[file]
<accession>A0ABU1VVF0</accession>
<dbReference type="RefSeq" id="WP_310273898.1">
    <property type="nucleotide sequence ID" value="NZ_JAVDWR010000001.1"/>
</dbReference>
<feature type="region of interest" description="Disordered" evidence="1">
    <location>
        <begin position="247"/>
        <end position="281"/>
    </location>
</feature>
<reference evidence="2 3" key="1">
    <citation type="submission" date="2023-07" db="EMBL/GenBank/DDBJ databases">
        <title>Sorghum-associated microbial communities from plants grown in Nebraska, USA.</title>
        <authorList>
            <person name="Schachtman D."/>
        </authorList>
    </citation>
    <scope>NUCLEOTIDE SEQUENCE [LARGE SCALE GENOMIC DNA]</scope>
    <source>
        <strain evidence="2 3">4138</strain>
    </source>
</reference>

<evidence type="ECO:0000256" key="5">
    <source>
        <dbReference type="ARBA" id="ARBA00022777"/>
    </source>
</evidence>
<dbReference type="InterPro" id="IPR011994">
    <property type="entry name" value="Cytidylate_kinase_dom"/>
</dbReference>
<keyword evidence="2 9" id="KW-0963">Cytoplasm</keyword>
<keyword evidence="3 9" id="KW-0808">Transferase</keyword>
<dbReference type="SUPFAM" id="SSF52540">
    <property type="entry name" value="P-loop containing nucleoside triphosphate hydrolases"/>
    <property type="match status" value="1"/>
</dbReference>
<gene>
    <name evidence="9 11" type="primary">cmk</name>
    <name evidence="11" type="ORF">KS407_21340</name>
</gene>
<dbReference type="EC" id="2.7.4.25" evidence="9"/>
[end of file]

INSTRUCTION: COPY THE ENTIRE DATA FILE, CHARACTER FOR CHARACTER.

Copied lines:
<accession>A0ABU1VVF0</accession>
<dbReference type="RefSeq" id="WP_310273898.1">
    <property type="nucleotide sequence ID" value="NZ_JAVDWR010000001.1"/>
</dbReference>
<feature type="region of interest" description="Disordered" evidence="1">
    <location>
        <begin position="247"/>
        <end position="281"/>
    </location>
</feature>
<reference evidence="2 3" key="1">
    <citation type="submission" date="2023-07" db="EMBL/GenBank/DDBJ databases">
        <title>Sorghum-associated microbial communities from plants grown in Nebraska, USA.</title>
        <authorList>
            <person name="Schachtman D."/>
        </authorList>
    </citation>
    <scope>NUCLEOTIDE SEQUENCE [LARGE SCALE GENOMIC DNA]</scope>
    <source>
        <strain evidence="2 3">4138</strain>
    </source>
</reference>

<evidence type="ECO:0000256" key="5">
    <source>
        <dbReference type="ARBA" id="ARBA00022777"/>
    </source>
</evidence>
<dbReference type="InterPro" id="IPR011994">
    <property type="entry name" value="Cytidylate_kinase_dom"/>
</dbReference>
<keyword evidence="2 9" id="KW-0963">Cytoplasm</keyword>
<keyword evidence="3 9" id="KW-0808">Transferase</keyword>
<dbReference type="SUPFAM" id="SSF52540">
    <property type="entry name" value="P-loop containing nucleoside triphosphate hydrolases"/>
    <property type="match status" value="1"/>
</dbReference>
<gene>
    <name evidence="9 11" type="primary">cmk</name>
    <name evidence="11" type="ORF">KS407_21340</name>
</gene>
<dbReference type="EC" id="2.7.4.25" evidence="9"/>